Sometimes when I read some articles talking about luxury stuff for the hospitality projects, I was like, what?! you are talking about this in 2014?! I have used this stuff way back in the early 2000! That is right! When the high-end/high-tech stuff just came out to the market, they were usually expensive and limited in quantities, so they could not be used in the commercial projects which usually have more restricted budget and require larger quantities of products in stock, whom were those high-end/high-tech products sold to if they were too costly for commercial projects? well, to the high-end residential clients, and after few months or even few years later, cheaper knock-offs came out, and then you started to see these products pop-up in the commercial projects such as hospitality or retail spaces everywhere. So, high-end residential designers always got the chance to experience the cool stuff before anybody else.
One last thing I think most commercial designers never can achieve is having the luxury design taste or the ability to tailor-made very unique designs. The stuff they designed or specified always have, I am sorry to say, the cheap and modular look. I know they try hard to make some of the spaces they designed look luxury and custom designed, but even I stayed in some of the super high-end luxurious presidential suites at 5-star hotels, and when I paid attention to some of the designs such as coves, moldings, base boards, cabinet kicks or drawers, I was always amazed how cheap those details looked and how much the millwork looked like modular furniture.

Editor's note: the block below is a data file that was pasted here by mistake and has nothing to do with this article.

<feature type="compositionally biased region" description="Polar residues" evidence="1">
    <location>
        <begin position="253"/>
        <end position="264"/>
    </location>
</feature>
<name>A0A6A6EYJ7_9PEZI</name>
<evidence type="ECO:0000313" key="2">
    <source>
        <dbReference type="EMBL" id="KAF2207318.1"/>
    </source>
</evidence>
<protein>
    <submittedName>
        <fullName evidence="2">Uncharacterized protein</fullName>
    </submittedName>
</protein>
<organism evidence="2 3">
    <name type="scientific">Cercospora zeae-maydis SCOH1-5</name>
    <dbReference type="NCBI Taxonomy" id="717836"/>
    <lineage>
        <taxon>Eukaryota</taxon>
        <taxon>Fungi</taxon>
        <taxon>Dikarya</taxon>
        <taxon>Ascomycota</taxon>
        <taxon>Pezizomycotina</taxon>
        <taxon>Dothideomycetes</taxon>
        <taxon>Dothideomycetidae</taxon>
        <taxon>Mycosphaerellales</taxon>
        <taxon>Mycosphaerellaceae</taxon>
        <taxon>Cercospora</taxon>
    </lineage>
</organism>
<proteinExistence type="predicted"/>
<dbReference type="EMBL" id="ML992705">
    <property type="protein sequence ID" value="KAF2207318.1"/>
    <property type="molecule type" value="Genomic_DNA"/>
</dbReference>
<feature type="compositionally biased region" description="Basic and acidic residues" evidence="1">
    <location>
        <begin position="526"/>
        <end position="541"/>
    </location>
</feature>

I am not saying commercial designers are bad. I simply just want to let you know if you are looking for a designer to design your luxury home, please look for the designers who are specialized in high-end residential design or the commercial designers who also have extensive high-end residential project experiences. If you hire a commercial designer who does not have any high-end residential design experience to design your luxury home, I do not care how famous the designer is, he/she might not meet your expectations, and will be very likely to disappoint you throughout the process.
When working on a project in China, I heard a worker from a millwork shop said the shop was planning on getting rid of Formica laminates because they were too expensive and too high-end.
That was one of the realities I had to deal with when I was working on projects in China. It seems like everything has a cheaper replica in China. When I specified commercial grade materials from the US in China, the local vendors always could find some alternatives that looked similar or the same but half of the cost. Every commercial grade material I had specified in the US became the material for high-end residential projects in China. Now, I am curious what kind of stuff the designers specify for high-end residential projects in China?